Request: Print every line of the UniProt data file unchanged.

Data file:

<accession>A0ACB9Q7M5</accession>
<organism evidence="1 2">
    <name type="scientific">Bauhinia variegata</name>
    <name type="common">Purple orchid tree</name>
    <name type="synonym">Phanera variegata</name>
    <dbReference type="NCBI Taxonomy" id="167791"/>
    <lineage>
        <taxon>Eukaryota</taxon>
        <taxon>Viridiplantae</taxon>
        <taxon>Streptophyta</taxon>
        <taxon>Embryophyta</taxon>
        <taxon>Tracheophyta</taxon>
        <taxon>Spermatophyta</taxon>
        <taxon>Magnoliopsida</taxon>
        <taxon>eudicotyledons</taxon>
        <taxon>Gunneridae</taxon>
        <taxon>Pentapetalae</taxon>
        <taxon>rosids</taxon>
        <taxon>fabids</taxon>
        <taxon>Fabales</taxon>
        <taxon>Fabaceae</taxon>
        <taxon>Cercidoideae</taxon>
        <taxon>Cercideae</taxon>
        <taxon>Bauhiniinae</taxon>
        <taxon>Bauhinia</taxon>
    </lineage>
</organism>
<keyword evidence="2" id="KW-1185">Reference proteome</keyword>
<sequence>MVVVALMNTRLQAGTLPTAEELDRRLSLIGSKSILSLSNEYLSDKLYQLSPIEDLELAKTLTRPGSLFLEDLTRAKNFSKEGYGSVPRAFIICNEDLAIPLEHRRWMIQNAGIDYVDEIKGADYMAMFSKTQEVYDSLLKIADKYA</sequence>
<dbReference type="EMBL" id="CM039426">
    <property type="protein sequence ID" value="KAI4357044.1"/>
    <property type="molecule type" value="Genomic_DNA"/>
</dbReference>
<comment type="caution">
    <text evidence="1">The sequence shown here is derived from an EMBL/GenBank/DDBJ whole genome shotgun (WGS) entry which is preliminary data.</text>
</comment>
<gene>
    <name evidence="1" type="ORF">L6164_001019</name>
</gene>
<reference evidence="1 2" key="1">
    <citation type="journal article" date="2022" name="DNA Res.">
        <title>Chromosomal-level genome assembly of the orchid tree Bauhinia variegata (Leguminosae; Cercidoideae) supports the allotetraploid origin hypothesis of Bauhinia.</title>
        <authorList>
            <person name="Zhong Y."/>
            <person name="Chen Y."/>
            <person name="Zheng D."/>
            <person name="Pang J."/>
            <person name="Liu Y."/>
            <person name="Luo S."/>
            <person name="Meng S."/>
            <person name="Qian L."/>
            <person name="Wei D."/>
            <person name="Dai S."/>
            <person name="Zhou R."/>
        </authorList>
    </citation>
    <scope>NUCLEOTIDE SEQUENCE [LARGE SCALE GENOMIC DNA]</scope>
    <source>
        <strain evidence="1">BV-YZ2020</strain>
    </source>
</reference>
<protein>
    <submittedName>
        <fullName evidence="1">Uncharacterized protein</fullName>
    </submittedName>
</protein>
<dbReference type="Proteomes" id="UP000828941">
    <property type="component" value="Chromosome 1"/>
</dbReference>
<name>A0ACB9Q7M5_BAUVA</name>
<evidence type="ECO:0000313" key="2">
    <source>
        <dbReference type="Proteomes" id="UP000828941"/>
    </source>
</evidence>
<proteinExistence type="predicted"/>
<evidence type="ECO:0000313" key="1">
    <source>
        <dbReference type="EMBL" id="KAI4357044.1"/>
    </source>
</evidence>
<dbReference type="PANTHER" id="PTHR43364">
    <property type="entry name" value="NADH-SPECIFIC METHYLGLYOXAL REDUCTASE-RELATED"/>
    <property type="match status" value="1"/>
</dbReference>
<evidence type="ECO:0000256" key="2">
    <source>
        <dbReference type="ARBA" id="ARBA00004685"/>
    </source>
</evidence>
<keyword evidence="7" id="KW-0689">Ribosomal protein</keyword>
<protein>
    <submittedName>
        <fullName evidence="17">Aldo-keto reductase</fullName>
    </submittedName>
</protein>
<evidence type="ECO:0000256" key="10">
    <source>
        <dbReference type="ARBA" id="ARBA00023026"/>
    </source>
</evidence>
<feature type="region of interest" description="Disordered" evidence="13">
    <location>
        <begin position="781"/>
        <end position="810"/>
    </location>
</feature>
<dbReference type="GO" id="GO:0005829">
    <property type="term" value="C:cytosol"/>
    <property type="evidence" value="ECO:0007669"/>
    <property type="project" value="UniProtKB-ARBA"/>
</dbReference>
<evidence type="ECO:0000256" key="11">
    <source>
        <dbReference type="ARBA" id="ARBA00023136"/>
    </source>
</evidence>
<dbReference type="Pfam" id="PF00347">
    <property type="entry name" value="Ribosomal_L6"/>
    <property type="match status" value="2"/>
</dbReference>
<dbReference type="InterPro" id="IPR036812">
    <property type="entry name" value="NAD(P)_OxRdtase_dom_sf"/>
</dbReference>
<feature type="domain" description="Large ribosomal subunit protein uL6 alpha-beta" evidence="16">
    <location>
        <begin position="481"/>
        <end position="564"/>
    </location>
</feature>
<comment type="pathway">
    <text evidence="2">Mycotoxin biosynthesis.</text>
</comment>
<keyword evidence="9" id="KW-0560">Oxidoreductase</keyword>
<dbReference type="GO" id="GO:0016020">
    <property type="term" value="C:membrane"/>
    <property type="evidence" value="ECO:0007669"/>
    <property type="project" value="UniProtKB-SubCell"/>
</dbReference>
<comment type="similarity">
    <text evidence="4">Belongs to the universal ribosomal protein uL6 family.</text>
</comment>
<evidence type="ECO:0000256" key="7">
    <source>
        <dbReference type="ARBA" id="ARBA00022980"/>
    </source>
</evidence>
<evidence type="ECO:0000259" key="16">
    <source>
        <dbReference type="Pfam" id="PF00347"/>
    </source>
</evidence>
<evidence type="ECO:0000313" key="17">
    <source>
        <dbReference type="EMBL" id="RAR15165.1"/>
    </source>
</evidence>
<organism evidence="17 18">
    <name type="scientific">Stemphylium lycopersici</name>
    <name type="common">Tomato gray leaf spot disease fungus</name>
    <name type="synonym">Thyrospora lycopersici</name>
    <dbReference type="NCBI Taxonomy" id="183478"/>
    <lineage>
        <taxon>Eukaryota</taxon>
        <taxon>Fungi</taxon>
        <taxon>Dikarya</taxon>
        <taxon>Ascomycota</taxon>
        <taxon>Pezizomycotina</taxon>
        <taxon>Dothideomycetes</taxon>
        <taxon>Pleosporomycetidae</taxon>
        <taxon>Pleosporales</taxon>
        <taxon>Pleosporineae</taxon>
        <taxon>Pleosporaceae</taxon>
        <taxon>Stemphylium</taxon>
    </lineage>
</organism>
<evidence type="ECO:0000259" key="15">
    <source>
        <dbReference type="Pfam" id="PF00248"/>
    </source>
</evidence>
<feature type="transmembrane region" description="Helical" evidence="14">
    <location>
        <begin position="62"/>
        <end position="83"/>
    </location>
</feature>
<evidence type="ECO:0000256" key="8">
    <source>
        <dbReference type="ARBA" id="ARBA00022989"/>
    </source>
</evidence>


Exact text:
<accession>A0ACB9Q7M5</accession>
<organism evidence="1 2">
    <name type="scientific">Bauhinia variegata</name>
    <name type="common">Purple orchid tree</name>
    <name type="synonym">Phanera variegata</name>
    <dbReference type="NCBI Taxonomy" id="167791"/>
    <lineage>
        <taxon>Eukaryota</taxon>
        <taxon>Viridiplantae</taxon>
        <taxon>Streptophyta</taxon>
        <taxon>Embryophyta</taxon>
        <taxon>Tracheophyta</taxon>
        <taxon>Spermatophyta</taxon>
        <taxon>Magnoliopsida</taxon>
        <taxon>eudicotyledons</taxon>
        <taxon>Gunneridae</taxon>
        <taxon>Pentapetalae</taxon>
        <taxon>rosids</taxon>
        <taxon>fabids</taxon>
        <taxon>Fabales</taxon>
        <taxon>Fabaceae</taxon>
        <taxon>Cercidoideae</taxon>
        <taxon>Cercideae</taxon>
        <taxon>Bauhiniinae</taxon>
        <taxon>Bauhinia</taxon>
    </lineage>
</organism>
<keyword evidence="2" id="KW-1185">Reference proteome</keyword>
<sequence>MVVVALMNTRLQAGTLPTAEELDRRLSLIGSKSILSLSNEYLSDKLYQLSPIEDLELAKTLTRPGSLFLEDLTRAKNFSKEGYGSVPRAFIICNEDLAIPLEHRRWMIQNAGIDYVDEIKGADYMAMFSKTQEVYDSLLKIADKYA</sequence>
<dbReference type="EMBL" id="CM039426">
    <property type="protein sequence ID" value="KAI4357044.1"/>
    <property type="molecule type" value="Genomic_DNA"/>
</dbReference>
<comment type="caution">
    <text evidence="1">The sequence shown here is derived from an EMBL/GenBank/DDBJ whole genome shotgun (WGS) entry which is preliminary data.</text>
</comment>
<gene>
    <name evidence="1" type="ORF">L6164_001019</name>
</gene>
<reference evidence="1 2" key="1">
    <citation type="journal article" date="2022" name="DNA Res.">
        <title>Chromosomal-level genome assembly of the orchid tree Bauhinia variegata (Leguminosae; Cercidoideae) supports the allotetraploid origin hypothesis of Bauhinia.</title>
        <authorList>
            <person name="Zhong Y."/>
            <person name="Chen Y."/>
            <person name="Zheng D."/>
            <person name="Pang J."/>
            <person name="Liu Y."/>
            <person name="Luo S."/>
            <person name="Meng S."/>
            <person name="Qian L."/>
            <person name="Wei D."/>
            <person name="Dai S."/>
            <person name="Zhou R."/>
        </authorList>
    </citation>
    <scope>NUCLEOTIDE SEQUENCE [LARGE SCALE GENOMIC DNA]</scope>
    <source>
        <strain evidence="1">BV-YZ2020</strain>
    </source>
</reference>
<protein>
    <submittedName>
        <fullName evidence="1">Uncharacterized protein</fullName>
    </submittedName>
</protein>
<dbReference type="Proteomes" id="UP000828941">
    <property type="component" value="Chromosome 1"/>
</dbReference>
<name>A0ACB9Q7M5_BAUVA</name>
<evidence type="ECO:0000313" key="2">
    <source>
        <dbReference type="Proteomes" id="UP000828941"/>
    </source>
</evidence>
<proteinExistence type="predicted"/>
<evidence type="ECO:0000313" key="1">
    <source>
        <dbReference type="EMBL" id="KAI4357044.1"/>
    </source>
</evidence>
<dbReference type="PANTHER" id="PTHR43364">
    <property type="entry name" value="NADH-SPECIFIC METHYLGLYOXAL REDUCTASE-RELATED"/>
    <property type="match status" value="1"/>
</dbReference>
<evidence type="ECO:0000256" key="2">
    <source>
        <dbReference type="ARBA" id="ARBA00004685"/>
    </source>
</evidence>
<keyword evidence="7" id="KW-0689">Ribosomal protein</keyword>
<protein>
    <submittedName>
        <fullName evidence="17">Aldo-keto reductase</fullName>
    </submittedName>
</protein>
<evidence type="ECO:0000256" key="10">
    <source>
        <dbReference type="ARBA" id="ARBA00023026"/>
    </source>
</evidence>
<feature type="region of interest" description="Disordered" evidence="13">
    <location>
        <begin position="781"/>
        <end position="810"/>
    </location>
</feature>
<dbReference type="GO" id="GO:0005829">
    <property type="term" value="C:cytosol"/>
    <property type="evidence" value="ECO:0007669"/>
    <property type="project" value="UniProtKB-ARBA"/>
</dbReference>
<evidence type="ECO:0000256" key="11">
    <source>
        <dbReference type="ARBA" id="ARBA00023136"/>
    </source>
</evidence>
<dbReference type="Pfam" id="PF00347">
    <property type="entry name" value="Ribosomal_L6"/>
    <property type="match status" value="2"/>
</dbReference>
<dbReference type="InterPro" id="IPR036812">
    <property type="entry name" value="NAD(P)_OxRdtase_dom_sf"/>
</dbReference>
<feature type="domain" description="Large ribosomal subunit protein uL6 alpha-beta" evidence="16">
    <location>
        <begin position="481"/>
        <end position="564"/>
    </location>
</feature>
<comment type="pathway">
    <text evidence="2">Mycotoxin biosynthesis.</text>
</comment>
<keyword evidence="9" id="KW-0560">Oxidoreductase</keyword>
<dbReference type="GO" id="GO:0016020">
    <property type="term" value="C:membrane"/>
    <property type="evidence" value="ECO:0007669"/>
    <property type="project" value="UniProtKB-SubCell"/>
</dbReference>
<comment type="similarity">
    <text evidence="4">Belongs to the universal ribosomal protein uL6 family.</text>
</comment>
<evidence type="ECO:0000256" key="7">
    <source>
        <dbReference type="ARBA" id="ARBA00022980"/>
    </source>
</evidence>
<evidence type="ECO:0000259" key="16">
    <source>
        <dbReference type="Pfam" id="PF00347"/>
    </source>
</evidence>
<evidence type="ECO:0000313" key="17">
    <source>
        <dbReference type="EMBL" id="RAR15165.1"/>
    </source>
</evidence>
<organism evidence="17 18">
    <name type="scientific">Stemphylium lycopersici</name>
    <name type="common">Tomato gray leaf spot disease fungus</name>
    <name type="synonym">Thyrospora lycopersici</name>
    <dbReference type="NCBI Taxonomy" id="183478"/>
    <lineage>
        <taxon>Eukaryota</taxon>
        <taxon>Fungi</taxon>
        <taxon>Dikarya</taxon>
        <taxon>Ascomycota</taxon>
        <taxon>Pezizomycotina</taxon>
        <taxon>Dothideomycetes</taxon>
        <taxon>Pleosporomycetidae</taxon>
        <taxon>Pleosporales</taxon>
        <taxon>Pleosporineae</taxon>
        <taxon>Pleosporaceae</taxon>
        <taxon>Stemphylium</taxon>
    </lineage>
</organism>
<evidence type="ECO:0000259" key="15">
    <source>
        <dbReference type="Pfam" id="PF00248"/>
    </source>
</evidence>
<feature type="transmembrane region" description="Helical" evidence="14">
    <location>
        <begin position="62"/>
        <end position="83"/>
    </location>
</feature>
<evidence type="ECO:0000256" key="8">
    <source>
        <dbReference type="ARBA" id="ARBA00022989"/>
    </source>
</evidence>